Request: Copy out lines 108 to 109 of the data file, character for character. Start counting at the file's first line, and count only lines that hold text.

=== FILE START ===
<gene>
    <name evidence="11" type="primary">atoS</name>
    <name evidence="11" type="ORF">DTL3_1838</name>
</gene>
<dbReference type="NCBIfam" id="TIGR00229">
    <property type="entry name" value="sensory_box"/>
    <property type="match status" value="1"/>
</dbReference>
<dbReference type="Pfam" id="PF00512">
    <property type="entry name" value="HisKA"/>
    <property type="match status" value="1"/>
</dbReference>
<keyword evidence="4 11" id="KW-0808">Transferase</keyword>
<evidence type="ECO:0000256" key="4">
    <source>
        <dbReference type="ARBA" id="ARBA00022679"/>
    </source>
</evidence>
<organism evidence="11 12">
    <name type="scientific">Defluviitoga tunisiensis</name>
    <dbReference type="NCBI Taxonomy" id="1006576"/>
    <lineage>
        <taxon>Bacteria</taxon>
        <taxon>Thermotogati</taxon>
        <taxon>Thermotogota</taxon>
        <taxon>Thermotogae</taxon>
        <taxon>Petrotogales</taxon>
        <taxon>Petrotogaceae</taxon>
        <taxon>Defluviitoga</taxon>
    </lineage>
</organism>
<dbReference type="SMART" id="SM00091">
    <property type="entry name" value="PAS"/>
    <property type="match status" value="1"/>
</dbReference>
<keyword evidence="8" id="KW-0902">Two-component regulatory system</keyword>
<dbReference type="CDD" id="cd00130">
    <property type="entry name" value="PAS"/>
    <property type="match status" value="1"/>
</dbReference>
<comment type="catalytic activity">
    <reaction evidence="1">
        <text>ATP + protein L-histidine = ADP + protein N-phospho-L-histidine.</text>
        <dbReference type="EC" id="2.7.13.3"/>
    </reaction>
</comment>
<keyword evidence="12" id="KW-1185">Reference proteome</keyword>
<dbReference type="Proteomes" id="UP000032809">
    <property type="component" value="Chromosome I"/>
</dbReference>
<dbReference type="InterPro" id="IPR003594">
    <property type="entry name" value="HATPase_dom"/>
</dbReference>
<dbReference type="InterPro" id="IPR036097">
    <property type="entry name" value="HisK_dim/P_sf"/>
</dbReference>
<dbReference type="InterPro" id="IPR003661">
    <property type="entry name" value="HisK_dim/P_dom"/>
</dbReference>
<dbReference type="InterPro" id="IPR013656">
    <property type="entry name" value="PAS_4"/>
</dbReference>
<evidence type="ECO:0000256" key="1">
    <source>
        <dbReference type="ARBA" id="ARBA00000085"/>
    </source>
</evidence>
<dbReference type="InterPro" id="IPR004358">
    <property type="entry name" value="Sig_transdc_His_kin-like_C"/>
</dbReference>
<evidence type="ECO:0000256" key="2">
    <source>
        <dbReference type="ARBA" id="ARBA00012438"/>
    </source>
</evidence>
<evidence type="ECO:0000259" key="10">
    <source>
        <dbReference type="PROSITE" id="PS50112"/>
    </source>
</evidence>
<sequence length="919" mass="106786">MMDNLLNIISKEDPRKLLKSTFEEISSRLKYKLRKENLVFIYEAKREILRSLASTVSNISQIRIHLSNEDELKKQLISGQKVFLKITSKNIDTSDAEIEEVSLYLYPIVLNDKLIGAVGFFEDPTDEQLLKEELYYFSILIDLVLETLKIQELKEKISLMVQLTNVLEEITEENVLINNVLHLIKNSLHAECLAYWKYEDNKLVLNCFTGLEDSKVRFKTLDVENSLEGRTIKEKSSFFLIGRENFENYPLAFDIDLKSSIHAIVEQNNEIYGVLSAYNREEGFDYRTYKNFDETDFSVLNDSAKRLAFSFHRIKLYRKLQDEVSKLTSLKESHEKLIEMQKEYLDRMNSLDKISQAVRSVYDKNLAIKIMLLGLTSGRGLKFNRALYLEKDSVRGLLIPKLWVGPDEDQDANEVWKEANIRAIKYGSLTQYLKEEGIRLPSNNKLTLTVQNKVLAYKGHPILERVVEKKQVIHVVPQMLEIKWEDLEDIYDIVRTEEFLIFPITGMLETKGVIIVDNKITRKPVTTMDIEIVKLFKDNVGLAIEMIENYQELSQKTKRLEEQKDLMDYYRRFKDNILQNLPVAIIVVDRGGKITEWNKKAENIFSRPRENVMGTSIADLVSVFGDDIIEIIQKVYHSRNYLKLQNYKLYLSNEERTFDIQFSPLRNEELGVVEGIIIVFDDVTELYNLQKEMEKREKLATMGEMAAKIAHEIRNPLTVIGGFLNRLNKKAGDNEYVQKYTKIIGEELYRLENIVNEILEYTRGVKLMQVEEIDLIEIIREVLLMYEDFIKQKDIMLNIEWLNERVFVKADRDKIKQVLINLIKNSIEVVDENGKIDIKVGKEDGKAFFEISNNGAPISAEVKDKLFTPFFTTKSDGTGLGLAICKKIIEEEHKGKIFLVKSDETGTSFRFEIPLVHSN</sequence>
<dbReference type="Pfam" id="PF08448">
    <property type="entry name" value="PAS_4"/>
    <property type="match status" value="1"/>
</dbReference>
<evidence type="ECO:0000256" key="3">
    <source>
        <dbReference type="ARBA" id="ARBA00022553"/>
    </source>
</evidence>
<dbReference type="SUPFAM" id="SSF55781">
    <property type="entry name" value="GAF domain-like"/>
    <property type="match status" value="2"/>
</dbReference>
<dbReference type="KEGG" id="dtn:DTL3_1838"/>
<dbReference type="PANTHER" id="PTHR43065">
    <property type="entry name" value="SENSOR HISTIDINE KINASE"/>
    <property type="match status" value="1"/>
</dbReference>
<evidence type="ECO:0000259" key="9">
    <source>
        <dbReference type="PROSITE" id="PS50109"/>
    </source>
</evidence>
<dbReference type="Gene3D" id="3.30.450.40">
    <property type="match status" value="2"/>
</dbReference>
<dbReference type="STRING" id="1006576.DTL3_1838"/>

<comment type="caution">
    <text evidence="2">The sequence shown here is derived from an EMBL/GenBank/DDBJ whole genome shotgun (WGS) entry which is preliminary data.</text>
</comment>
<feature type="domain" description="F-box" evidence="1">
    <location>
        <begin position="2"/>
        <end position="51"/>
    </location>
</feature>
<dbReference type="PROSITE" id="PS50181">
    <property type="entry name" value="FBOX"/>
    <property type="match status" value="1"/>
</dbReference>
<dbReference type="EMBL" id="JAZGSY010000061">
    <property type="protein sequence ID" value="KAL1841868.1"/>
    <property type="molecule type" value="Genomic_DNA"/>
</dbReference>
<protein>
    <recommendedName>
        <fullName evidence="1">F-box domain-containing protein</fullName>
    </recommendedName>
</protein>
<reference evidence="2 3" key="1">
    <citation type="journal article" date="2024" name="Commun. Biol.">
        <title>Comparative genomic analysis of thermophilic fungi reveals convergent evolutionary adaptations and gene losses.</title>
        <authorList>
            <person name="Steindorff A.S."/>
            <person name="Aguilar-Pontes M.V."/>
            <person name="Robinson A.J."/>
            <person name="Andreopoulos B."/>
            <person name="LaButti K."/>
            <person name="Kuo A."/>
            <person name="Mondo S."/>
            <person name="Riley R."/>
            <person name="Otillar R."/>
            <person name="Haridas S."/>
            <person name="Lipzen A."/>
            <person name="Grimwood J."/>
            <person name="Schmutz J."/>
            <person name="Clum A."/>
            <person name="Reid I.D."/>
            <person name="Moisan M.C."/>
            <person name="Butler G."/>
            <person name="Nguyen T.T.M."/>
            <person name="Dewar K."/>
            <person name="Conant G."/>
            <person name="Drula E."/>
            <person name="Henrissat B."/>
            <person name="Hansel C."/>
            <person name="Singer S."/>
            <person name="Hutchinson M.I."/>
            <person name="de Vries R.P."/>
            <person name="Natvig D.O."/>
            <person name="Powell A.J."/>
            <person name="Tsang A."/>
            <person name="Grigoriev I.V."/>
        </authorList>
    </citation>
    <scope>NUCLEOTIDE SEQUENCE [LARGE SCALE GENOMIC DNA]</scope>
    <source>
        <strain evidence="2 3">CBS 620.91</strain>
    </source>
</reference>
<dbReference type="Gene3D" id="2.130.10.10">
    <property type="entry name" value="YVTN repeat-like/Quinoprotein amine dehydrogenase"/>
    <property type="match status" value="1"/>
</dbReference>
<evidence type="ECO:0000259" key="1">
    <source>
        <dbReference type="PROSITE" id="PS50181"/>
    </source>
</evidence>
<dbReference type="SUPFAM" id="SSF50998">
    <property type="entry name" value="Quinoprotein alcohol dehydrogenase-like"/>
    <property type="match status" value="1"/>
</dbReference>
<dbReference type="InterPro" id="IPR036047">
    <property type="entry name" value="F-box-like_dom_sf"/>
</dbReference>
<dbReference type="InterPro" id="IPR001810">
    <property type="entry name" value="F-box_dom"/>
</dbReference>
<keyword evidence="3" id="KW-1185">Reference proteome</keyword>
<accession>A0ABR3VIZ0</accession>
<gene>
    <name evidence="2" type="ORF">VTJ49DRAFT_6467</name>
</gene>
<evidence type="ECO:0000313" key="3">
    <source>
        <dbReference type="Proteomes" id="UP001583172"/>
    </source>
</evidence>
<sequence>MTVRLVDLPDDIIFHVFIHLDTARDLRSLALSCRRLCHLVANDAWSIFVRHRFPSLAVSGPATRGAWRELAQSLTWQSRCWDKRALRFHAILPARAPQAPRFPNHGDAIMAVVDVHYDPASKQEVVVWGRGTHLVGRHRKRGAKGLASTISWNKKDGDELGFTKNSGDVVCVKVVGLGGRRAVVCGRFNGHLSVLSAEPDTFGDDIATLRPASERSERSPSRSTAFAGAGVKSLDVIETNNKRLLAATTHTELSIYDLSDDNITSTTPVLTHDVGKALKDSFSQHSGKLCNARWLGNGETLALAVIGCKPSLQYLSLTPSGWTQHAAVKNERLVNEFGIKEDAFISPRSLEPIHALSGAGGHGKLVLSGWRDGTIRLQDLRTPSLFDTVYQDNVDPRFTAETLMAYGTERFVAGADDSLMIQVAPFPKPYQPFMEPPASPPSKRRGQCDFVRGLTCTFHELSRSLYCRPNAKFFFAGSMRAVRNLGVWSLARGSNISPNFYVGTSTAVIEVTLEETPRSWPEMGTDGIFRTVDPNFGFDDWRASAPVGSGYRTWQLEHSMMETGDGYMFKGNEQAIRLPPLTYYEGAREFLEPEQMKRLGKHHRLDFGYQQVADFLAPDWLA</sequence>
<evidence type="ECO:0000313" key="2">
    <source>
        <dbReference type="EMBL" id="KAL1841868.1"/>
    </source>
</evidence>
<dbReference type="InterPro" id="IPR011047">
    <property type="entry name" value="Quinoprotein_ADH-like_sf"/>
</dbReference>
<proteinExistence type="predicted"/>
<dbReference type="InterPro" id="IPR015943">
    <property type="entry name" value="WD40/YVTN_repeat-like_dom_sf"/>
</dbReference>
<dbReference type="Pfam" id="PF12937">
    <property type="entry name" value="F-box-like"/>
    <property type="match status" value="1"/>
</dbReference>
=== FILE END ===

<dbReference type="STRING" id="1006576.DTL3_1838"/>

<comment type="caution">